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India Surpasses 100K Coronavirus Deaths as Health Care Systems Struggle

When 61-year-old Vasant Pandit complained of breathlessness on Aug. 31, his son rushed him to a hospital near their home in Ganesh Peth, Pune, in western India. A chest X-ray revealed congestion in his lungs. Doctors said it was pneumonia, suspected to have been caused by COVID-19, and asked the family to start looking for an oxygen bed as all the beds in the hospital were full.

It took eight hours for the family to find a vacant oxygen bed, and by that time, Pandit’s condition had worsened.

On Sept 3, Pandit’s condition became extremely critical and he required ventilator support. The hospital did not have a ventilator bed, so the family spent another seven hours looking for beds in the city. Two days after being on ventilator support, Pandit died on Sept. 5.

“The delay at every step in accessing treatment worsened my father’s condition,” said Pandit’s son Shubham, a bank employee. “He was already a high-risk patient. He had diabetes, hypertension, and had undergone two angioplasties. When COVID-19 struck, it attacked his system very quickly.”

Pandit is among the 103,000 people in India who have died from the SARS CoV-2 virus, which is highly contagious and attacks the respiratory system. India’s ability to fight the virus has been challenging, with the country’s crumbling health care infrastructure, a severe shortage of oxygen and ventilator beds in many areas, and staff shortages, among many other critical issues.

The number of COVID-19 cases in India was 6.62 million as of Oct. 5. It crossed the grim milestone of 100,000 deaths on Oct 2, and as of Oct. 5 reported 103,000 deaths. Some 5.6 million people in India have recovered. India ranks second in the world after the United States in the number of COVID-19 cases and deaths. Nevertheless, India is said to have one of the lowest COVID-19 mortality rates in the world.

Maharashtra, a state in western India, is the worst affected with 1.4 million cases and over 38,000 deaths. It accounts for nearly 40 percent of the country’s deaths. Andhra Pradesh, a state in the south of India, is second with over 700,000 cases and over 5,900 deaths, followed by Karnataka, also in the south, with over 640,000 cases and 9,200 deaths.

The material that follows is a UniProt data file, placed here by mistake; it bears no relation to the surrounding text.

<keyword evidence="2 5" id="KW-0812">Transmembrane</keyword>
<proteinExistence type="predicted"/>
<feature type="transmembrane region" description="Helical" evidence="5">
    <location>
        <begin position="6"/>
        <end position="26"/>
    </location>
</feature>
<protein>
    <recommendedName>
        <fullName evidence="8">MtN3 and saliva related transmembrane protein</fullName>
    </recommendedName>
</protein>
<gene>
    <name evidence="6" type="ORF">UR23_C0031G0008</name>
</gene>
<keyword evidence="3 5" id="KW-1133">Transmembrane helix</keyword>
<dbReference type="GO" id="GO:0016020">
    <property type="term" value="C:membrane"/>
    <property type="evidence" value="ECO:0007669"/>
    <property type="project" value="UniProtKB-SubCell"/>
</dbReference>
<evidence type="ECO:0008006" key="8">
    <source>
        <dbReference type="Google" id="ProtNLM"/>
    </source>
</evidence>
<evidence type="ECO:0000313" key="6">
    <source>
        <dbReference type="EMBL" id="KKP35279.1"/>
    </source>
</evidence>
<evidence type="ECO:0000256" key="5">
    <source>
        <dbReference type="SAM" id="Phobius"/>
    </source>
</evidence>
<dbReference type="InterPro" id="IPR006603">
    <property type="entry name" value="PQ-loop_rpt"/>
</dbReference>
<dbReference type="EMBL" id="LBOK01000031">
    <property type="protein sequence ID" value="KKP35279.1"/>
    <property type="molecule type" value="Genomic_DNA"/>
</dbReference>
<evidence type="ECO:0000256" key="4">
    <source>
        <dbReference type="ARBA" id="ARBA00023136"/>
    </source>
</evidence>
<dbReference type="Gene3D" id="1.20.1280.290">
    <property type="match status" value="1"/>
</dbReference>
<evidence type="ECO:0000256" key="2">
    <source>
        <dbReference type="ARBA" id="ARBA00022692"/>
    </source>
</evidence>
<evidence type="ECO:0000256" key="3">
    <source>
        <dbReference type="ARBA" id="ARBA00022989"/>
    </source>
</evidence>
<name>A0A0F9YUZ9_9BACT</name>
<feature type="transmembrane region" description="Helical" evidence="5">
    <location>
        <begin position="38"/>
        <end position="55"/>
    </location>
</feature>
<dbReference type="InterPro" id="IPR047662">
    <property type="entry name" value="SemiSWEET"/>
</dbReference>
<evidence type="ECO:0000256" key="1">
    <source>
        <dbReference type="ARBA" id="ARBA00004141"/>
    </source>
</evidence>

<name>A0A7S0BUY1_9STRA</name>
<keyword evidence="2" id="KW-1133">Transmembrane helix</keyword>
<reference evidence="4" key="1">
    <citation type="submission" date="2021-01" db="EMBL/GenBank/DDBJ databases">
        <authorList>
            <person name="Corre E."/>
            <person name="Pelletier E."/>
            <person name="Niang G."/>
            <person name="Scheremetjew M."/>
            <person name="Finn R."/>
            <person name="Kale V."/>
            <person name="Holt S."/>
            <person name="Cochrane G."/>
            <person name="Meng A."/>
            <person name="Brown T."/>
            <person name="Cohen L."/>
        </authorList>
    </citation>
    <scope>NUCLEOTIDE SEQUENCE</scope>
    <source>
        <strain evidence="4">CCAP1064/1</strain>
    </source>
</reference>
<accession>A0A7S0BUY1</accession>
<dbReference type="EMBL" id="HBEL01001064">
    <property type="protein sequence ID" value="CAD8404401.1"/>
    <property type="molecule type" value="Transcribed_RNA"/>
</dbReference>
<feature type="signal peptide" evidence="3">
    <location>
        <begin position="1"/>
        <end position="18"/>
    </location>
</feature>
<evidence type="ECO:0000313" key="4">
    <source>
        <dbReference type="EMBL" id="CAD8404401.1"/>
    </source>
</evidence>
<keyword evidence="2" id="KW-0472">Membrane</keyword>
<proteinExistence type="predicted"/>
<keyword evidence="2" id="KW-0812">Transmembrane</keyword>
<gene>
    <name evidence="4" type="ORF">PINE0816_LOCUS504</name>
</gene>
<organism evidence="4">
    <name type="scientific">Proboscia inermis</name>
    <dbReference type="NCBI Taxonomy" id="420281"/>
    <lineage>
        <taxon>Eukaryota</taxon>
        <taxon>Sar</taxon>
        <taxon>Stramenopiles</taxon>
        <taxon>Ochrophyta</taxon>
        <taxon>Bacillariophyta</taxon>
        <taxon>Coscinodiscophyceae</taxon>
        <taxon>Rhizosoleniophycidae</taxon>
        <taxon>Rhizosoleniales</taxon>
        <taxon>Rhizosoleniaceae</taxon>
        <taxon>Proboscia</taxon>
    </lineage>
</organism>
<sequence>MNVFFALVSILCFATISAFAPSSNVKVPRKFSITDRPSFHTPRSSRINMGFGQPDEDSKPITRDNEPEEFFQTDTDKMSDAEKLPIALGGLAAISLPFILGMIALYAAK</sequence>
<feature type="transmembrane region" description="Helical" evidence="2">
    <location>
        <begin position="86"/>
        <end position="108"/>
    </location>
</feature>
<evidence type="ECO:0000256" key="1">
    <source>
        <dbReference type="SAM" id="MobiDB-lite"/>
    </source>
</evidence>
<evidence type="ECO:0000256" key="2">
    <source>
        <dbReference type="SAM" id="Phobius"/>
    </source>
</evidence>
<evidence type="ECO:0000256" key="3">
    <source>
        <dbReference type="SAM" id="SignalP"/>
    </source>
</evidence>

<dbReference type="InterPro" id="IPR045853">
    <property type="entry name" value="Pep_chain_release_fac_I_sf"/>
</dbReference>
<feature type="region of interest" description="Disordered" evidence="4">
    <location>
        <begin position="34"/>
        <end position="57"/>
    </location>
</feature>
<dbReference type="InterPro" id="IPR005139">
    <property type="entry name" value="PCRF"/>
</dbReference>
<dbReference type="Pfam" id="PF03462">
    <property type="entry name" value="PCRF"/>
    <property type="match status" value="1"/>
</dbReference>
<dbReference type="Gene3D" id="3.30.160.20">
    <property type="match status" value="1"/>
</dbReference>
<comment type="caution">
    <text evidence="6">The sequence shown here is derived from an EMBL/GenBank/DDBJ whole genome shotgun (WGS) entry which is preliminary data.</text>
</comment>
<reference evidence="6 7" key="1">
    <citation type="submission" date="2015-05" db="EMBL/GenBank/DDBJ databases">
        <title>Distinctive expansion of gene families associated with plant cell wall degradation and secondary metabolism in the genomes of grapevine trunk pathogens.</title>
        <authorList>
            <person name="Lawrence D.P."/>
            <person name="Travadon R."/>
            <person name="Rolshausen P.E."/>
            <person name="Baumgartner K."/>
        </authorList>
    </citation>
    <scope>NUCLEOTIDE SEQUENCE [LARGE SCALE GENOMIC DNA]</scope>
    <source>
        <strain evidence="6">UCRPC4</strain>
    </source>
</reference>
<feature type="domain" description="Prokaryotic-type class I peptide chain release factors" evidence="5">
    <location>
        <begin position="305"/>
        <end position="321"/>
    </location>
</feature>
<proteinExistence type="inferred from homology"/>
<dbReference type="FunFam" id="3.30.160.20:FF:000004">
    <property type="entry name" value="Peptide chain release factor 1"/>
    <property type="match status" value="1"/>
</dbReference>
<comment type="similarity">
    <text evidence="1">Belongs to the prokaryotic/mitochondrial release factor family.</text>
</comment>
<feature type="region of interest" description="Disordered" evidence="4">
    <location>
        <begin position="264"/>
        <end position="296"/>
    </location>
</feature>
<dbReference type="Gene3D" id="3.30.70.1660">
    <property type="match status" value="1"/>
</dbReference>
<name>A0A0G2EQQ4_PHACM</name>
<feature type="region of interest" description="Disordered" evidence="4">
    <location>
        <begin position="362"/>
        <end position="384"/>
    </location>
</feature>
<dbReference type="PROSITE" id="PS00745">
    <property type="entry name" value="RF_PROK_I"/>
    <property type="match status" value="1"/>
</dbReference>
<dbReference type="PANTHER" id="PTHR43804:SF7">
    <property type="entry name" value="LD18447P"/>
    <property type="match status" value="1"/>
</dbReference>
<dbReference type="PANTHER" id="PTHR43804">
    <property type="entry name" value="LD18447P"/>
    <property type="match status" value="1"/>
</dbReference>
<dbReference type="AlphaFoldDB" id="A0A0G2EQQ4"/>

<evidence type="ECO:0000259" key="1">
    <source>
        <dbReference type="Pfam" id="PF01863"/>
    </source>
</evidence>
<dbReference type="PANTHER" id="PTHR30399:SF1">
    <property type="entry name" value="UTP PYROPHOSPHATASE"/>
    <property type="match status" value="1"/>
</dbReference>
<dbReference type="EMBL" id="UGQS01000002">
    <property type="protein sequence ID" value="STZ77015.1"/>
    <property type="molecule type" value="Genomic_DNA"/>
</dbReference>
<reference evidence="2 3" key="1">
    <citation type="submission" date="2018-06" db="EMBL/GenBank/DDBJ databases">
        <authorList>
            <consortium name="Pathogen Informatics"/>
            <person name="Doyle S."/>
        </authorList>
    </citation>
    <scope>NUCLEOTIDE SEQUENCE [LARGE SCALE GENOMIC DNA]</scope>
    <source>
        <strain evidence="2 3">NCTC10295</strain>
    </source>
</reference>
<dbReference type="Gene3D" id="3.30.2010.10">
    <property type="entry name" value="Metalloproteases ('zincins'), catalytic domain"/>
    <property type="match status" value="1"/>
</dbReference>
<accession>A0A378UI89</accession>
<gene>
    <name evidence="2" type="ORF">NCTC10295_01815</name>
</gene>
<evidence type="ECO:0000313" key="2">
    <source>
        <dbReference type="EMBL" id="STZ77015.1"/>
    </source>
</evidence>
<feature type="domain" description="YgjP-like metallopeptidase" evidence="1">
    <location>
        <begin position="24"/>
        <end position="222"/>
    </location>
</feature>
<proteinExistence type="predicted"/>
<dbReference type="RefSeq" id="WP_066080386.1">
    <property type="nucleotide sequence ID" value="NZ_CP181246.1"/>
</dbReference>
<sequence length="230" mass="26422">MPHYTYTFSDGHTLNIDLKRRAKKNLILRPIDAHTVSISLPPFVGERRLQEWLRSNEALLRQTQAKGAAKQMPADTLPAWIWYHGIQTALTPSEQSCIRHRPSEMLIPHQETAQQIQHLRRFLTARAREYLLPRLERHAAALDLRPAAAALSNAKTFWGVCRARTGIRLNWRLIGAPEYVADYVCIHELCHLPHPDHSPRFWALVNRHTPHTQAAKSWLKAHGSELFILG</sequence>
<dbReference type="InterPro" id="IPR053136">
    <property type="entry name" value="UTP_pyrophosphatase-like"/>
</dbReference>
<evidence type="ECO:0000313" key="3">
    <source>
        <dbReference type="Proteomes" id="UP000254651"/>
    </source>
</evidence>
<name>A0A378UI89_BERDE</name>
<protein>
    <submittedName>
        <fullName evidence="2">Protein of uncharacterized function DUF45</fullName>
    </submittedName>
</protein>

“India’s health system is not equipped to handle the pandemic of this enormity,” said Soumitra Ghosh, assistant professor at the Centre for Health Policy, Planning, and Management at the Tata Institute of Social Sciences in Mumbai. “Even today, it is not uncommon for patients to wait for two to three days to find ICU beds.”

Indian activists and health care experts have repeatedly said that many lives could have been saved if the government had implemented mask-wearing measures earlier and if the initial lockdown had been managed properly. Many also suspect that the number of cases and deaths are underreported.

“India’s data cannot be compared with other developed countries as the data is not standardized,” said Ghosh. He said that there could be many reasons for India’s low COVID-19 mortality rate (deaths per million of population).

“India is known as a young country and COVID-19 fatality is high among the elderly population,” he said. “Another reason could be the misclassification of deaths. There are instances when COVID-19 deaths were attributed to co-morbidities. Doctors often attribute Covid-19 deaths to other factors, implying that the standard protocol for certifying deaths is not followed always. Such inconsistencies are common.

“Lastly, the undercounting of deaths in India is a serious issue since the pre-pandemic times. The systems are not well developed, and India misses a large number of deaths, not just COVID-19 but others too. This undercounting of deaths is particularly more in north Indian states and rural areas.”

On Oct 4, the Ministry of Finance announced in a report: “Data for the 14-day period from Sept. 17 to 30 suggests that India may have crossed the peak of COVID-19 caseload. During this period, the seven-day moving average of daily positive cases has steadily declined from about 93,000 to 83,000, while the seven-day moving average of daily tests have risen from about 1,15,000 to 1,24,000. The pandemic, however, is far from over.”

Shakuntala Bhalerao, coordinator of a COVID-19 helpline in Pune that has handled over 350 calls since August, said, “In the first half of September, there was a severe oxygen crisis and patients were struggling to find beds. The situation has stabilized slightly now, but in order to reduce the mortality, smooth functioning of patient care services is extremely essential.”

Pune city has recorded 160,000 cases and over 3,600 deaths.

“The government set out to build jumbo facilities for COVID-19 even as there were many hospitals lying unused and vacant,” said Bhalerao. “Activists have protested against such government decisions which leave patients to suffer.”

(Edited by Siddharthya Roy and Judy Isacoff.)



The post India Surpasses 100,000 Covid Deaths as Health Care Systems Struggle to Provide Care appeared first on Zenger News.

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